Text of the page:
HOUSTON — Oceaneering Space Systems, the aerospace arm of the global oilfield engineering services provider Oceaneering International, Inc., drew positive reviews from NASA chief technologist Mason Peck this week for the company’s success at delivering and leveraging technologies beneficial to deepwater and space applications.

The association, which dates back to 1978, has brought an estimated $1 billion in revenues to the company from the space agency in exchange for its role in developing a range of new technologies. The advances include tools with a deep-sea heritage used by astronauts to overhaul the Hubble Space Telescope and assemble the International Space Station; portable instrumentation for the characterization of protein crystals cultured in weightlessness for new medications; and the fabrication of advanced thermal protection materials that may help humans land on Mars.

“We’ve come here to understand better this kind of connection between the technology developed for the space program and the products that end up spinning off into the larger economy,” Peck during an Aug. 1 visit to Oceaneering’s 250-person space systems engineering lab. He was accompanied by Michael Gazarik, NASA’s space technology program director.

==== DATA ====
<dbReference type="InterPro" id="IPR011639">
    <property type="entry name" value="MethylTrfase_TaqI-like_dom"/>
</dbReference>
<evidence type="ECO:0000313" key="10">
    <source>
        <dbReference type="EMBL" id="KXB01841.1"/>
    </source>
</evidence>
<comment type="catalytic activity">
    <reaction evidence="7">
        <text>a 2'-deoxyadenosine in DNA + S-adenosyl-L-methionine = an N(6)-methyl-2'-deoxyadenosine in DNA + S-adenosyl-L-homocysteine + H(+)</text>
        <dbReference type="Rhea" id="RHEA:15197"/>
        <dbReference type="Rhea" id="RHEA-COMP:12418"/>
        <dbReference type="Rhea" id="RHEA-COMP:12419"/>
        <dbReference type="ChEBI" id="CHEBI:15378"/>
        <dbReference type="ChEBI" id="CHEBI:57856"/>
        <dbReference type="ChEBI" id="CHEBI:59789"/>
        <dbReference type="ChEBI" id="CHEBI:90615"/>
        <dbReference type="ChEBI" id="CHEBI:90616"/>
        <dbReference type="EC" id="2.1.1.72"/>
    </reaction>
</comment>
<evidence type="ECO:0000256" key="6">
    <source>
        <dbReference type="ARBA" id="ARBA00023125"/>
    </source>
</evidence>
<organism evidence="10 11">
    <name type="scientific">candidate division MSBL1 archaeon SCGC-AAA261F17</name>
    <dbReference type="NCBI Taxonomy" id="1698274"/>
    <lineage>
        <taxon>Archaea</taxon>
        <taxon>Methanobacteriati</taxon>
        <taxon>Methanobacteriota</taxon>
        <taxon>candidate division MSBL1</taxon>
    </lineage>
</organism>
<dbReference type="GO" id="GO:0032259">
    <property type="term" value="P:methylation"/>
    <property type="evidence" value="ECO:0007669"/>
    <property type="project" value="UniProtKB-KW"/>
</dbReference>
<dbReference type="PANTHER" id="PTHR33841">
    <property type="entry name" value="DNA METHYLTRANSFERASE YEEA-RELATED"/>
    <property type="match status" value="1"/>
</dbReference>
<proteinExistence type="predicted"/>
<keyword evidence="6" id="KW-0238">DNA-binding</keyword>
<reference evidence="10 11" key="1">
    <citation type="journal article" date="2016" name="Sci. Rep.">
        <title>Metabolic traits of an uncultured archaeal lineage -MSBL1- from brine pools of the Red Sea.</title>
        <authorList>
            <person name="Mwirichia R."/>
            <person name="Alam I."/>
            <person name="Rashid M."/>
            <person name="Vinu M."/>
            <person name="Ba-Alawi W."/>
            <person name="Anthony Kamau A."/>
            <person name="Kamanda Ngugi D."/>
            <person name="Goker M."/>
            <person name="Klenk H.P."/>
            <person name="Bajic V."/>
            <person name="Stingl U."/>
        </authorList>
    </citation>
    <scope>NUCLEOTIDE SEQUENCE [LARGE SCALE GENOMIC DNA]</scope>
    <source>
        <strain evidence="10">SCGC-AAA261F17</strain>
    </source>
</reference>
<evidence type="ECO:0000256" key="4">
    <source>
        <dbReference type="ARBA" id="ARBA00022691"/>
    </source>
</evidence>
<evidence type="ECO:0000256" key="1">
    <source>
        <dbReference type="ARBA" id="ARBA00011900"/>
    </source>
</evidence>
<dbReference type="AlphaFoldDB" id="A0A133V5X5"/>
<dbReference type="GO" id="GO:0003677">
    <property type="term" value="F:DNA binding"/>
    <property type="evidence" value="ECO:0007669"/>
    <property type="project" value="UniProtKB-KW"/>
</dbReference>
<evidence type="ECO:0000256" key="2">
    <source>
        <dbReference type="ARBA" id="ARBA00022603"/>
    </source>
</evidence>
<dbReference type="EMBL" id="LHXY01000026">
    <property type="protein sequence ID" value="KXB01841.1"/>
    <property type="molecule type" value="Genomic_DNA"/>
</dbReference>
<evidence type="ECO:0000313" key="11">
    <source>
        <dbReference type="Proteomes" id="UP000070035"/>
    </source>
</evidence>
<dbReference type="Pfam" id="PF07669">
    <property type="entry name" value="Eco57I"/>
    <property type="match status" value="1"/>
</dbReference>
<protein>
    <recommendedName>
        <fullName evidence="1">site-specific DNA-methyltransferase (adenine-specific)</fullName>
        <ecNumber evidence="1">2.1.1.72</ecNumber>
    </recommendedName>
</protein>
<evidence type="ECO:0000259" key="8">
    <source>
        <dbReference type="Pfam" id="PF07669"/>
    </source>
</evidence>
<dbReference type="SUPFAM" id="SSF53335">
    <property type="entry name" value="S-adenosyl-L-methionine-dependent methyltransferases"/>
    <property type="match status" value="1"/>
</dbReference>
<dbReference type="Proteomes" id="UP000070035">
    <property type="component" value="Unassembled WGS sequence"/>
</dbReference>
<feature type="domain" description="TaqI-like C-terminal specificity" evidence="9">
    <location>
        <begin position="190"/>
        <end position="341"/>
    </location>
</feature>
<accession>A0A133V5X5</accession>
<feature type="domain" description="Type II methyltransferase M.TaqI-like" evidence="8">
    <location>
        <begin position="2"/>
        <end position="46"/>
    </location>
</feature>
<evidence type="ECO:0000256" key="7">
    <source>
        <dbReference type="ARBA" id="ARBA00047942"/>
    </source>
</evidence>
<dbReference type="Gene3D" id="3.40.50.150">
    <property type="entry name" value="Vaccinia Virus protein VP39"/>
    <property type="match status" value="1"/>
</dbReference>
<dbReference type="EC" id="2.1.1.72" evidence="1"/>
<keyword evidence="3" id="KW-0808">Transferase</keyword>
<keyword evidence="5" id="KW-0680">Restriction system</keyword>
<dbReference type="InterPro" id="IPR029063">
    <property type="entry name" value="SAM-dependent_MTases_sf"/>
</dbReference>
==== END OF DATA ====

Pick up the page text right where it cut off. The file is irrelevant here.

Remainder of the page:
“We like to think of ourselves as building hardware that can be used in  harsh environments,” said Mike Bloomfield, a former NASA shuttle astronaut who serves as vice president and general manager of Oceaneering’s space systems division.

Increasingly, global energy exploration and production companies have turned to Oceaneering with an interest in the application of aerospace safety and quality assurance practices to prevent oil spills, injury and environmental damage.

“It’s not a product as much as a process,” Bloomfield says. “They are very interested in taking what NASA has learned over the years as a result of the Challenger and Columbia [accidents], for instance, and applying that to oil and gas.”

Peck and Gazarik also focused on Oceaneering’s collaboration with GM and NASA on Robonaut 2, the two-armed humanoid robot placed aboard the International Space Station in 2011 to pioneer safe, effective teamwork between astronauts and machines outside as well as inside the orbiting science lab. Those lessons learned in space are destined for the factory floor on Earth as well.

They were also drawn to the ACTOR Robotic Crystal Placement System, a proprietary collaboration with Rigaku/Molecular Structures Corp., for a small protein crystal X-ray diffraction device. ACTOR was developed for the orbital analysis of fragile protein crystals cultured on the space station, an alternative to risking damage to the molecular structures by returning them to Earth for study. ACTOR is now finding a market among pharmaceutical companies for use in their labs.

“This is the classic formula we are trying to follow in the space technology program,” Gazarik says. “We provide workers with challenging problems. If you can solve that challenging problem, then innovation really comes to the forefront.”